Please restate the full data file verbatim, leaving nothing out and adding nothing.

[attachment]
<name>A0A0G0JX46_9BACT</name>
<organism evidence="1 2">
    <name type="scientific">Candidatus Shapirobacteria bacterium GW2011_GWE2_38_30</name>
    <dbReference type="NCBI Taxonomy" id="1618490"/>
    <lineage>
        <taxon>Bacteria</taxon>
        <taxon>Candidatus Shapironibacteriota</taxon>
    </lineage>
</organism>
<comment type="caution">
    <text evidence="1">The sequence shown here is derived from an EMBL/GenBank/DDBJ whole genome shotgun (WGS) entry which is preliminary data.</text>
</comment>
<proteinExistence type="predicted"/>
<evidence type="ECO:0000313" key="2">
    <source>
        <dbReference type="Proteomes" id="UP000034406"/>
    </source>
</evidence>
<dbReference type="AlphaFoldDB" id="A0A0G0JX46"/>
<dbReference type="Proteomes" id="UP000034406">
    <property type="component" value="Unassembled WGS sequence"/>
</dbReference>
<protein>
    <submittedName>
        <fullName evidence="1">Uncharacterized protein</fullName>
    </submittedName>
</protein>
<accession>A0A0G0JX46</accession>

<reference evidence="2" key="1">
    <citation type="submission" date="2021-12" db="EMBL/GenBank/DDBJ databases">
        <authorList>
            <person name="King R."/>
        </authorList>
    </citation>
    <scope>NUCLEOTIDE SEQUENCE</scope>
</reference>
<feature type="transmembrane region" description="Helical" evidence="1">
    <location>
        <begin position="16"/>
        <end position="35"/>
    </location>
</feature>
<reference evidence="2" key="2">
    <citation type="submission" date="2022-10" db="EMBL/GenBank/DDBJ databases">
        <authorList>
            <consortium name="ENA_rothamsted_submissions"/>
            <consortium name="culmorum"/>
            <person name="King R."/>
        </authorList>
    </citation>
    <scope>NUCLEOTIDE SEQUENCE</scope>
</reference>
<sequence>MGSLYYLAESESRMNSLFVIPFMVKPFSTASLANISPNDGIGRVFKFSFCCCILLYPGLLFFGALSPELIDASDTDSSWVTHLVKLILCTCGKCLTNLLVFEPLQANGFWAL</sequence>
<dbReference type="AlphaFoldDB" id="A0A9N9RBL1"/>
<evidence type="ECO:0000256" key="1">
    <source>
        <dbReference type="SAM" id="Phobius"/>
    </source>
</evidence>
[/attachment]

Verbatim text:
<name>A0A0G0JX46_9BACT</name>
<organism evidence="1 2">
    <name type="scientific">Candidatus Shapirobacteria bacterium GW2011_GWE2_38_30</name>
    <dbReference type="NCBI Taxonomy" id="1618490"/>
    <lineage>
        <taxon>Bacteria</taxon>
        <taxon>Candidatus Shapironibacteriota</taxon>
    </lineage>
</organism>
<comment type="caution">
    <text evidence="1">The sequence shown here is derived from an EMBL/GenBank/DDBJ whole genome shotgun (WGS) entry which is preliminary data.</text>
</comment>
<proteinExistence type="predicted"/>
<evidence type="ECO:0000313" key="2">
    <source>
        <dbReference type="Proteomes" id="UP000034406"/>
    </source>
</evidence>
<dbReference type="AlphaFoldDB" id="A0A0G0JX46"/>
<dbReference type="Proteomes" id="UP000034406">
    <property type="component" value="Unassembled WGS sequence"/>
</dbReference>
<protein>
    <submittedName>
        <fullName evidence="1">Uncharacterized protein</fullName>
    </submittedName>
</protein>
<accession>A0A0G0JX46</accession>

<reference evidence="2" key="1">
    <citation type="submission" date="2021-12" db="EMBL/GenBank/DDBJ databases">
        <authorList>
            <person name="King R."/>
        </authorList>
    </citation>
    <scope>NUCLEOTIDE SEQUENCE</scope>
</reference>
<feature type="transmembrane region" description="Helical" evidence="1">
    <location>
        <begin position="16"/>
        <end position="35"/>
    </location>
</feature>
<reference evidence="2" key="2">
    <citation type="submission" date="2022-10" db="EMBL/GenBank/DDBJ databases">
        <authorList>
            <consortium name="ENA_rothamsted_submissions"/>
            <consortium name="culmorum"/>
            <person name="King R."/>
        </authorList>
    </citation>
    <scope>NUCLEOTIDE SEQUENCE</scope>
</reference>
<sequence>MGSLYYLAESESRMNSLFVIPFMVKPFSTASLANISPNDGIGRVFKFSFCCCILLYPGLLFFGALSPELIDASDTDSSWVTHLVKLILCTCGKCLTNLLVFEPLQANGFWAL</sequence>
<dbReference type="AlphaFoldDB" id="A0A9N9RBL1"/>
<evidence type="ECO:0000256" key="1">
    <source>
        <dbReference type="SAM" id="Phobius"/>
    </source>
</evidence>